Pioneer spirit toughens Cheika’s Wallabies

Michael Cheika’s father was his harshest critic as a rugby player but his courage in leaving Lebanon for a new life in Australia has been an example in hauling the Wallabies to the Rugby World Cup final.

The Wallabies coach says he hopes he has given this “no fear factor” to his players going into the fiery atmosphere of Saturday’s encounter with arch-rivals New Zealand.

Cheika’s father Joseph left Lebanon for Australia in 1950 and his mother followed 10 years later.

“I think everyone is inspired by their parents,” said 48-year-old Cheika.

“There you have someone who left his country with nothing and then rocked up in another country – and it was seven days on an aeroplane way back then – and then said ‘right, okay I’ve got to start from nothing,’ after being dropped off in Redfern Park (in Sydney).

“Well that sort of no fear factor is something I have really taken from my Dad and I like that quality and hope I’ve succeeded in passing that on to the lads.”

Cheika, the only coach to have won the Northern and Southern Hemisphere continental club trophies with Irish province Leinster and NSW Waratahs respectively, said there is a touch of Lebanon in the cultures in the Australia squad.

Cheika – who once had to pick out potential greyhound winners for a Sydney newspaper because the professional tipster was on strike – remarked a few years ago how Lebanon was one of the rare places where there was such a crossover of cultures and churches could be found beside mosques.

“Well, it (the squad) is certainly a diverse bunch of cultures no doubt about that,” said Cheika, who has a Zimbabwean in David Pocock, his captain Stephen Moore was born in Saudi Arabia of Irish parentage and several Pacific Islanders including Papua New Guinea-born scrum-half Will Genia.

“That is what Australia is, we’re all from different lands really originally,” Cheika said.

“There are a few originals (several generations of Australian ancestors) in there and each one respects the other and is working hard for the other and to make a better place and that is very much the way Australia has been built.”

Cheika, who was a no-nonsense No.8 for Sydney side Randwick but unlike luminaries such as 1991 World Cup winners Simon Poidevin and David Campese was never capped, said when he took over from Ewen McKenzie one year ago it was a struggle to rebuild squad morale.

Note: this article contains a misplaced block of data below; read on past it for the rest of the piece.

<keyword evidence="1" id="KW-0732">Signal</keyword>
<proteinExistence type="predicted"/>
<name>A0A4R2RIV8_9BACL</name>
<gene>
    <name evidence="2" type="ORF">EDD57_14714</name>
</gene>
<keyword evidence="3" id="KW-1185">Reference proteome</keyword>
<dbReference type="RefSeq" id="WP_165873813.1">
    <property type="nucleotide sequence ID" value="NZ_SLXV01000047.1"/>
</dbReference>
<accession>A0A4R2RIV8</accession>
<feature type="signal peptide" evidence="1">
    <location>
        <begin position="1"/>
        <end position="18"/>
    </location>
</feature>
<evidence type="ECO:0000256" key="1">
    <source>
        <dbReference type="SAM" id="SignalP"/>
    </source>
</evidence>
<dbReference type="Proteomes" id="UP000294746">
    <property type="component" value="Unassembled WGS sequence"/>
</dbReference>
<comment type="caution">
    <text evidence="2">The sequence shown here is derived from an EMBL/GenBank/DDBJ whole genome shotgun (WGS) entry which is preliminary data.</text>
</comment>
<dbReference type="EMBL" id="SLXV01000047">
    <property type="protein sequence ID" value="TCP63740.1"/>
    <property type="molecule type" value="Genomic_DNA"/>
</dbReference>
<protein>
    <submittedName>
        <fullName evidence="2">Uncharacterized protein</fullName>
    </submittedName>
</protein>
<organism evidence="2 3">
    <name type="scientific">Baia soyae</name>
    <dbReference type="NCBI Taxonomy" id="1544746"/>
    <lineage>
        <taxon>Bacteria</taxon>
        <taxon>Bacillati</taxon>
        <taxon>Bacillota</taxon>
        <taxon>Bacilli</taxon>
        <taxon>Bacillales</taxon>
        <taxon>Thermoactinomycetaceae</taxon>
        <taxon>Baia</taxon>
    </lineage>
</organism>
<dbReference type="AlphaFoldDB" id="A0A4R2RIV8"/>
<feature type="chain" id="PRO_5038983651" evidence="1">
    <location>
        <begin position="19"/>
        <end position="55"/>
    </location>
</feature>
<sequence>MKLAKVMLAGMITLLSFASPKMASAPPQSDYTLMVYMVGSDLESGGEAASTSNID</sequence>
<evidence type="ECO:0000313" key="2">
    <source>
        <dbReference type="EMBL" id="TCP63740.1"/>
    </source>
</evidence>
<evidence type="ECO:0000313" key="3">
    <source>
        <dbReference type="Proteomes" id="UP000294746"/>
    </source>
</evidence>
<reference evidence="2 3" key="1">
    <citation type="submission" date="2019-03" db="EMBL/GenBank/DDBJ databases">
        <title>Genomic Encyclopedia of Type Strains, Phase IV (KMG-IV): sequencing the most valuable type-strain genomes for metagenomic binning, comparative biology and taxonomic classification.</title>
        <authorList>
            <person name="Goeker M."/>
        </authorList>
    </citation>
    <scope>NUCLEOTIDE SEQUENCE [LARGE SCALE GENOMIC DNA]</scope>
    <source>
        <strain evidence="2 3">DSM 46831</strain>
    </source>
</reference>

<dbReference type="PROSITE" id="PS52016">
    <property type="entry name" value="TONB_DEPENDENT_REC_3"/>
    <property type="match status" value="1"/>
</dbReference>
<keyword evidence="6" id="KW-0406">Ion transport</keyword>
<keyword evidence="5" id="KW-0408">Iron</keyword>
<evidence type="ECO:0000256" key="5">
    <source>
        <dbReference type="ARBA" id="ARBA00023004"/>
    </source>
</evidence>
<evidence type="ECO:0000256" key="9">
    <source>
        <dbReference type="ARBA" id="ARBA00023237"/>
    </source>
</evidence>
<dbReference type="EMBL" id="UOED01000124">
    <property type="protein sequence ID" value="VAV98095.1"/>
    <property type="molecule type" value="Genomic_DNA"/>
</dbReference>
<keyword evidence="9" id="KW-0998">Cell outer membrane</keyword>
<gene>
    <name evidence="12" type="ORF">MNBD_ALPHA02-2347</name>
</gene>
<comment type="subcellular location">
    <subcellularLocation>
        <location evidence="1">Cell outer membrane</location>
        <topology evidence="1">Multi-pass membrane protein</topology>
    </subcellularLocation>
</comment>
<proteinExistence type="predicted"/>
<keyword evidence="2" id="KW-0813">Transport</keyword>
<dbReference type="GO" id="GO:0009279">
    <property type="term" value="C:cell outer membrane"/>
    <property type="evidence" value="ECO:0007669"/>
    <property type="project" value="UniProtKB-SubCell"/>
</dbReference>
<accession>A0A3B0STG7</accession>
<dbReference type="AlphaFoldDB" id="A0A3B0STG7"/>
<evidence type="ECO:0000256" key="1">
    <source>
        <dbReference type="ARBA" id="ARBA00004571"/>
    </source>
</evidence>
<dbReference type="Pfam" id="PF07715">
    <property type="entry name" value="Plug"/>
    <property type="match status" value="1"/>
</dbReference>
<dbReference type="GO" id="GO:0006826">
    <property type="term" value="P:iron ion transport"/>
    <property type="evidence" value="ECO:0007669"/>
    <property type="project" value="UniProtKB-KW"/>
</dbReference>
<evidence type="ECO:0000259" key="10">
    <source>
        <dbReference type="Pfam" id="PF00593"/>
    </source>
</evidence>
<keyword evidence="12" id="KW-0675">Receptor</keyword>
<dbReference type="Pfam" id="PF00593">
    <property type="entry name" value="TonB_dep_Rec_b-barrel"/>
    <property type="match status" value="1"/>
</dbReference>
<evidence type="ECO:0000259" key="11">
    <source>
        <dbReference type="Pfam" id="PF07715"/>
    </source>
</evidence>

Physical and psychological work “go hand in hand,” said Cheika.

“Nothing binds a team together mentally more than working hard, sweating a little, spilling a bit of blood together. And that builds a bit of respect from one to the other when they see their team-mates doing that.

“There is a fair bit of mental preparation as well.

“I think that at this level the top two inches are very very important and a lot of this is done before you even go out there.

“We’ve got to make sure we work on that on a day-to-day basis.”

Cheika, who also had a spell running a fashion company, laughed at suggestions he had been like Yul Brynner and Lee Marvin in Hollywood classics “The Magnificent Seven” and “The Dirty Dozen” in leaving no stone unturned since he took over to lure back the best talent playing abroad.

He got the Australian Rugby Union to change the rules so players abroad with over 60 caps – Toulon duo Matt Giteau and Drew Mitchell – became eligible again.

He encouraged locks Dean Mumm and Kane Douglas, who did not have enough caps, to return to Australia to fight for their places.

“I think we made a plan of what we thought to make the game stronger and to play good rugby and also to get the supporters to buy back into the code.

“For them to enjoy the way we play, not necessarily always winning even if you want to all the time.

“Also to play a style we feel is the Australian way of playing but try to do it well not just because it is the Australian way.

“But also be adaptable so when the style doesn’t work you’ve got to be able to find a way that does.”

Cheika has said at times he regretted having left to play abroad himself rather than fight for a Test place. But on the flip-side he had taken a lot from his bohemian wanderings.

“It has been a big part of my life no doubt about it,” said Cheika.

“Learning about different people, different experiences, different cultures and how to fit in and get the best out of people and out of myself in that environment.

“I would never change that part of my life.”

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